French Open 2019: Kyle Edmund makes quick kill after marathon match, but Cameron Norrie beaten
Jamie Murray loses in first round in last match with Bruno Soares
There should have been just two Britons playing in the singles draw come Tuesday, except that the marvellous ‘bullring’ stadium decided to put on a show in his last year at Roland Garros.
The popular Court 1, a circular arena that concentrates the cheers of the crowd to create one of the best atmospheres at the French Open, will be demolished after 2019, but when home player Jeremy Chardy took on Briton Kyle Edmund in the late afternoon of opening Monday, it decided to make its presence felt.
The two men went hammer and tong for almost four hours before light forced the contest’s suspension at close to 9.30pm, 5-5 in the fifth set. They would resume in the early afternoon on Tuesday, but by then, Edmund’s compatriot Cameron Norrie, one of a trio of British men into the main draw by right this year, would be approaching the end of his first match.
Norrie faced 20-year-old Frenchman Elliot Benchetrit, ranked 232, who entered his second Paris main draw via a qualifying wild card. Then Daniel Evans would take on the No23 seed Fernando Verdasco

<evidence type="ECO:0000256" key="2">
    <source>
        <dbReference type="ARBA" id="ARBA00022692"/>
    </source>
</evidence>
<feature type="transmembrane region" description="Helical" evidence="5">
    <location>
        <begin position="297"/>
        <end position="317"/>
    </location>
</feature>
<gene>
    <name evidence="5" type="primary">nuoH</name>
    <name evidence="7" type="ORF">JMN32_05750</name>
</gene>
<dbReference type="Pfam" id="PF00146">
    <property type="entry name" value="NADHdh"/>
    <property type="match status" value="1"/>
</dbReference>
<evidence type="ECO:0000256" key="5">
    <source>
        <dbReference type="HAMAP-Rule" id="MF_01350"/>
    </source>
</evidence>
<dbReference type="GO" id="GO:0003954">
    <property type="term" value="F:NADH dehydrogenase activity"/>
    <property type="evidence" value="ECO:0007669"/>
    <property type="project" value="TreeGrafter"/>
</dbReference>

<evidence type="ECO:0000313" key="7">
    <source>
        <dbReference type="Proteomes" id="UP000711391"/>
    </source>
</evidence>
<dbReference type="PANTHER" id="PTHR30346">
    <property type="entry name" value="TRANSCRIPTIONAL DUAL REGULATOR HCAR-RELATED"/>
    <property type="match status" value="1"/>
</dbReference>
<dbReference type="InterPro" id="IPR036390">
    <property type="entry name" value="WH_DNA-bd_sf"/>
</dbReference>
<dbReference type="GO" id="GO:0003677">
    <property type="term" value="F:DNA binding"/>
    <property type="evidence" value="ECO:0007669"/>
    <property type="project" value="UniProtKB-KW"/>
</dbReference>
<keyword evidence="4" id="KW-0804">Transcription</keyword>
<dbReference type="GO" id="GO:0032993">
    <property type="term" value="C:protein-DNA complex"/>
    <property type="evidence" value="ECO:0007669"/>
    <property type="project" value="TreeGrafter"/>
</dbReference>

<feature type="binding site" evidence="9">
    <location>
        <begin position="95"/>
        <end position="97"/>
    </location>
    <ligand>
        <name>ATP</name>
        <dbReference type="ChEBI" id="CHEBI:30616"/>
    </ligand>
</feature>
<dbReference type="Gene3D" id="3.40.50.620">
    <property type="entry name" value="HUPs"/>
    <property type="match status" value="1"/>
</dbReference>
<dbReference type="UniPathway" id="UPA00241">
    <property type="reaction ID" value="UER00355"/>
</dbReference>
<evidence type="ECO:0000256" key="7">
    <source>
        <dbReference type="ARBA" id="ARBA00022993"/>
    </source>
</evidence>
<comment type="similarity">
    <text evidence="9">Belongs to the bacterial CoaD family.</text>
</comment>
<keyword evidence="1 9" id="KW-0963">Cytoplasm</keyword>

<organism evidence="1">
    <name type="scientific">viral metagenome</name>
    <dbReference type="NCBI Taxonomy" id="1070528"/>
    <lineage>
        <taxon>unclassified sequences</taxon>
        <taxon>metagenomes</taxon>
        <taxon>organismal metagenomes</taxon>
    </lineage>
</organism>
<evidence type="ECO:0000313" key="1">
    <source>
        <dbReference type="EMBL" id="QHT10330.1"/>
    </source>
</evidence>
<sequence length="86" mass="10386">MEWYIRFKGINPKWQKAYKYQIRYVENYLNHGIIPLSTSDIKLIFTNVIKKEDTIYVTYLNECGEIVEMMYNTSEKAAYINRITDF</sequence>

Norrie, at the age of 23, made a later-than-usual entry into the senior tennis tour after opting to follow the American college route to professional status. He put it thus in a recent BBC interview:
“Learn about yourself, just grow up. If you still want to play your tennis, you have so many more years to play and you are going to save a lot of mental scarring from taking a lot of losses in the Futures.”
So he turned pro in 2017, reached the second round in his debut appearance at Roland Garros last year, made his first tour final this January in Auckland, followed by the semis at the Acapulco 500.
Yet Benchetrit, a tall powerhouse of a player, who had played entirely on the Challenger circuit this season, very quickly got the measure of Norrie, who was slow to start in the damp and cool conditions. The Frenchman served big, and finished with a big forehand, and he was not afraid to come to the net, either. He broke in the fourth game, and served out the set, 6-3, at one stage with a run of 13 points out of 16.
As the sun emerged to warm up the court and the packed crowd, Benchetrit went from strength to strength, and Norrie could not contain his opponent. The Frenchman served out the set in 18 minutes, with three breaks, 6-0, while the Briton managed just eight points.
The tactics from Benchetrit were clear—power and attack: he had made 14 points from 15 net charges, notched up serves of 220kph, and looked ready for more in the third. He broke immediately, and broke again for 5-2.
Indeed, he wavered only once, offering up his first break chances of the match, three of them, in the last game. However, the Frenchman sealed his win with an ace, sending Norrie on his way in just an hour and 24 minutes.
The Briton offered up no excuses for his performance, and was clearly disappointed not to do himself justice.